Maybe it is the hills. The hills and the stuff, the big bursting bags of badly packed stuff that I carry around with me, the stuff that is not goldfish or wipes or diapers, those I either don’t carry or don’t have enough of. The thought of the drive up the hill to the Dance Studio after loading a toddler and a baby and my overflowing bag of fringed dresses and huge carimbo skirts and hair flowers and a sequined hat and ballroom shoes and the spiked silver five inch heels, and carrying them all up the steep steps after crossing the icy parking lot with a shrill winter wind whipping across the street feels like too, too much. I feel fat and tired and am castigating myself for trying too hard and not staying home and doing my laundry.

Then.

There are flamenco dancers pounding patterns on the other side of the long studio, samba drums on the stereo on our side. Francisco is asleep in the midst of heaps of costuming after a long conversation consisting of much cooing with a beautiful Brazilian woman. I am sweeping a skirt through the air and spinning through a swirl of rose and gold. Olympia is underfoot at my right side in the midst of the dancers, grinning and leaping joyfully but so far I haven’t knocked her over. I strap on the five inch heels I will wear for a Fat Tuesday samba performance at a nursing home, the one at the top of the hill, the one where my harp is, shaking my head at the ridiculous nature of my life.

I am trying to find balance. True to my nature, for me this means samba dancing in platform heels for elderly people, accompanied by a toddler and a fat five month baby. It’s not wonder this involves so much lurching wildly from despair to elation.

And now, I really must do a load of laundry.

An Unconventional Alphabet

by Kate

No one has ever described my family as conventional. While my parents didn’t believe in television, regular hair brushing, or (to be honest) a great deal of rigorous discipline, my father did teach me that it is totally appropriate to bring a toddler along as an assistant when, say, taking photos of a dancer at a fancy art opening. So last Friday evening I pulled out my trusty pleather leggings, put my toddler on my hip and my camera around my neck….

and headed downtown.

Granted, there was a bit of a tense moment with the security guard when Olympia headed with wide eyes toward some fascinating and fragile paper dancers.

In fact, that moment convinced me that next time I headed to a fancy art gallery, I would do so alone. There are limits to the toddler as photographic assistant. But overall, Olympia was extremely well behaved. She was very interested in the exhibits…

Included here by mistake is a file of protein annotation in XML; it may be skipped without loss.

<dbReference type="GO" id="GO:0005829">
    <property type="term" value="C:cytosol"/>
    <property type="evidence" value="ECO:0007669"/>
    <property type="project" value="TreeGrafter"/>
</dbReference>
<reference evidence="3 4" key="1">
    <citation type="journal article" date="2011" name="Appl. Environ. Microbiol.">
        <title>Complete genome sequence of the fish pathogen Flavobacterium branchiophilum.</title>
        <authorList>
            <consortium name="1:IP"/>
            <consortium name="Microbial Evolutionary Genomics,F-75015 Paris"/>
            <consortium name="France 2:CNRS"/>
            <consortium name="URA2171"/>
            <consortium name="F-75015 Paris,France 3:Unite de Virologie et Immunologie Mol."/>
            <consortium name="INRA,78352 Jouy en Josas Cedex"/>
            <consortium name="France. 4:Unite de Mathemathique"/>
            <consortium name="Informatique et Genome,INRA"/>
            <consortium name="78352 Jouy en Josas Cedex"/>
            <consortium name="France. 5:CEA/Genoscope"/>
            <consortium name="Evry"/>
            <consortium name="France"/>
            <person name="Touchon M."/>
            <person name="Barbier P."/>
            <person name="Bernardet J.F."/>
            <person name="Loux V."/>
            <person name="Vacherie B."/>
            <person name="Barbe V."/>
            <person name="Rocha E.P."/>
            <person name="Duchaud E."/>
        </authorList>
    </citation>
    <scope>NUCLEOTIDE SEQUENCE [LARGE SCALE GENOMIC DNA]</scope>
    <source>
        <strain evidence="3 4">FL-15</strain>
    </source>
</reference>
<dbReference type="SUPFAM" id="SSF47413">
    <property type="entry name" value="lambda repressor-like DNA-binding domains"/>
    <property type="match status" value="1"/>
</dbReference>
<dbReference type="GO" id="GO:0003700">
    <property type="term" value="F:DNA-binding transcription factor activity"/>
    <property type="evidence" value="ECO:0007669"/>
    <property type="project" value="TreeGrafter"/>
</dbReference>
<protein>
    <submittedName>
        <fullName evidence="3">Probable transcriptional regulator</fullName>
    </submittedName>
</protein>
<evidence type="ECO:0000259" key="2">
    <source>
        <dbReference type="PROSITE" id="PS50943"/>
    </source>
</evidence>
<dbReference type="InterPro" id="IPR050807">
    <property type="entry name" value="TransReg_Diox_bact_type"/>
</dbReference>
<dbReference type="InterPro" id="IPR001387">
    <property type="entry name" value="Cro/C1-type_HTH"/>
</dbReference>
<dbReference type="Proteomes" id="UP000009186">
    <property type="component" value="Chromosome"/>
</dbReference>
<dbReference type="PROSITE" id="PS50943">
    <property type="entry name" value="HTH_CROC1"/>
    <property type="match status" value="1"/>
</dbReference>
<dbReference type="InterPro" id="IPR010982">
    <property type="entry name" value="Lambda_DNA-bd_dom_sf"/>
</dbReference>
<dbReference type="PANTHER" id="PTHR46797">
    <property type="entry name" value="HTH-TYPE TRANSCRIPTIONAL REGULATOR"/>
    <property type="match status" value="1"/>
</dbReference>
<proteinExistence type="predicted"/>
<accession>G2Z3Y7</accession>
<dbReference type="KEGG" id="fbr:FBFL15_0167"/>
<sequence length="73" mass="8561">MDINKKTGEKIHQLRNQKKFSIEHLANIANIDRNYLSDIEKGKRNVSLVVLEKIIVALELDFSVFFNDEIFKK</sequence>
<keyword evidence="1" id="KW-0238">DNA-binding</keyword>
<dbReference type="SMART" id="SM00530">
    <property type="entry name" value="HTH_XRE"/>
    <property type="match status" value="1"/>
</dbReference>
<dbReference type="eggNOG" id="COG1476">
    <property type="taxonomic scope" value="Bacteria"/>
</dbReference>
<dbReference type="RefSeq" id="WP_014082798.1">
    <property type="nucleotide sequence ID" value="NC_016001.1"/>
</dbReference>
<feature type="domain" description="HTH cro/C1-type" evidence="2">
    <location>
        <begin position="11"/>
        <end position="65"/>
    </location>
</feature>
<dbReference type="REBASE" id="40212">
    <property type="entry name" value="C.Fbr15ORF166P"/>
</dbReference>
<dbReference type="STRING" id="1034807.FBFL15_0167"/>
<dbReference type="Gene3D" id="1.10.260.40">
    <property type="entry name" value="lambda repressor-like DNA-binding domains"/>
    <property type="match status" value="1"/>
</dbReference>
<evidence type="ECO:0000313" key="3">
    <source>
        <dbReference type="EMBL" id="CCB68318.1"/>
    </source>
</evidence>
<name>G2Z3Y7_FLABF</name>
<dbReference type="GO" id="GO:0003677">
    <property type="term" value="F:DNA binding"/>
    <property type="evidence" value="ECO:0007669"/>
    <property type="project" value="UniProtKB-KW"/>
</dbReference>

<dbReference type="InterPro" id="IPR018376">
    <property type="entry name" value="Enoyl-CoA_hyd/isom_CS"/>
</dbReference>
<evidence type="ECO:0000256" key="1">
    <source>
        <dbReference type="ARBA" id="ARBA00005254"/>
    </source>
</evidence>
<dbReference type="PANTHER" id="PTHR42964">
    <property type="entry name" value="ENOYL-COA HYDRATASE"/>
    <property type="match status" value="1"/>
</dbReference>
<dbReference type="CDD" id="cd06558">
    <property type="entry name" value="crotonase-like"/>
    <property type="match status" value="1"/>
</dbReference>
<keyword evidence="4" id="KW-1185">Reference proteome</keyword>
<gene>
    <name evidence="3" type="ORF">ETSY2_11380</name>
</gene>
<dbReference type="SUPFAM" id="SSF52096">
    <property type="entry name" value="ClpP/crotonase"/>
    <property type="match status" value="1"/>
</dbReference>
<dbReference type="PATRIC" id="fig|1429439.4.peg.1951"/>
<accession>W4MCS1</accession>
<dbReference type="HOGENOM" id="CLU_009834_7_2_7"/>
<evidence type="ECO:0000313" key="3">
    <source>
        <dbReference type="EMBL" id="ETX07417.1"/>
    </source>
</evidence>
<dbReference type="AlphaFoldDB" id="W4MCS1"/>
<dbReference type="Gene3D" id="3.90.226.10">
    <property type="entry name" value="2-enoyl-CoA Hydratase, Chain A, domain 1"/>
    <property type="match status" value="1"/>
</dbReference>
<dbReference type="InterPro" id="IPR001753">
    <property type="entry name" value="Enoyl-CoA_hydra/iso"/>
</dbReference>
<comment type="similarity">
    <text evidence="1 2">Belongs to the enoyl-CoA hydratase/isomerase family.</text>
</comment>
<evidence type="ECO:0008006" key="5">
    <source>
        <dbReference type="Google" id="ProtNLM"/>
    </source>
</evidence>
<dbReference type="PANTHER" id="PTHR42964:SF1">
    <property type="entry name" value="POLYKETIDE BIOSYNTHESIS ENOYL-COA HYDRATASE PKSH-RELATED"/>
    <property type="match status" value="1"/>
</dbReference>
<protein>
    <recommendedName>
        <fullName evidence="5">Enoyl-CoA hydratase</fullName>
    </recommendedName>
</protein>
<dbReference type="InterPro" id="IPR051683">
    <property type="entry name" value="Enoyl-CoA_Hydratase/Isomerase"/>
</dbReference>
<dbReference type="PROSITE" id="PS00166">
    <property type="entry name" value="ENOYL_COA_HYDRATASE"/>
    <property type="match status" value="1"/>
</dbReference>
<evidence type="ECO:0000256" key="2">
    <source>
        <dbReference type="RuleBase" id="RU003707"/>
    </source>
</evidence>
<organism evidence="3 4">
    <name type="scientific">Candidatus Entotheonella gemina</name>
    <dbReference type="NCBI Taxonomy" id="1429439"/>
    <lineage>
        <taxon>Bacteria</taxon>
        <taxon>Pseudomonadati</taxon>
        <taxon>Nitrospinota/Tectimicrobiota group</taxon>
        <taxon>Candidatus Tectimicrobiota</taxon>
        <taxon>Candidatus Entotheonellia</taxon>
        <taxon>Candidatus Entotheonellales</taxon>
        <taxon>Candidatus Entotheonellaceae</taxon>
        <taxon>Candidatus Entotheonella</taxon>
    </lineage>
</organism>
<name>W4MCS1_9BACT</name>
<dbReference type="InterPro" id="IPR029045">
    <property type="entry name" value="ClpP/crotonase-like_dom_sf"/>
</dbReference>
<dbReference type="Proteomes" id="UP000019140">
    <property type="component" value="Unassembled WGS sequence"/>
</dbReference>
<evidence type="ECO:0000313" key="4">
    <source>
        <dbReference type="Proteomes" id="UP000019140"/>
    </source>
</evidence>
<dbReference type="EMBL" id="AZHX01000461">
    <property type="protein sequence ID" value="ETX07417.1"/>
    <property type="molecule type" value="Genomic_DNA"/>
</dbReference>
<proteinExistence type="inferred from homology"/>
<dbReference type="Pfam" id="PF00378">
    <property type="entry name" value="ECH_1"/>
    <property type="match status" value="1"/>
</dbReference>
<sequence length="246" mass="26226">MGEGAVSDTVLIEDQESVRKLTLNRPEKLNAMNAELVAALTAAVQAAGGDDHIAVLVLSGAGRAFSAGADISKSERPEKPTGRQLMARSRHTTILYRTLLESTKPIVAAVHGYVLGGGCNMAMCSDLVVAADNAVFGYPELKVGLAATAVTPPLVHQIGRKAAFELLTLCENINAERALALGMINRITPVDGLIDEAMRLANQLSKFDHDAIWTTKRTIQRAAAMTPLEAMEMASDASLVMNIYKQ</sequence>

and this view from this corner of the gallery.

It is a great view of the Pittsburgh Downtown.

She hung out with us in the pre-performance backstage glamour familiar to every bellydancer, ie the ladies room….

And watched Janim’s gorgeous performance with wide eyes and complete stillness, crouched on the floor by my feet.

I am totally unfamiliar with shooting dancers, let alone taking photos in dim spaces awash with multimedia art presentations flickering on multiple screens, and I was unable to capture the startling beauty of the veil performance, but I did get this great shot which I think captures some of the great joy my good friend Jen radiates when she dances.

After the performance, we gathered up silk veils and toddler and slipped through the crowds of sophisticates and out the door.  Outside the SPACE gallery, we took time for an impromptu alphabet lesson.

I don’t let Olympia watch television at home, and so far she has missed out on the glories of Sesame Street…

…but we are definitely working on the whole alphabet thing, in our own way.

Bright, light.

by Kate

This week marks the midpoint of my pregnancy. I celebrated this milestone with a trip to the thrift store. After a full month of wearing beat up low cut jeans with a rubber band strung through the frayed buttonhole on my more sophisticated days and regularly fighting the temptation to wear pajama pants in public, it was time to admit that I needed maternity jeans. In the dressing room, I pulled on a pair and then threw my arms to the sky in exultation. Why, I wondered, did I hesitate so long? In fact, why does anyone wear anything other than maternity pants with a soft elastic waist, ever?! I will know the answer to this a few months hence, but for now I am reveling in dowdy luxury.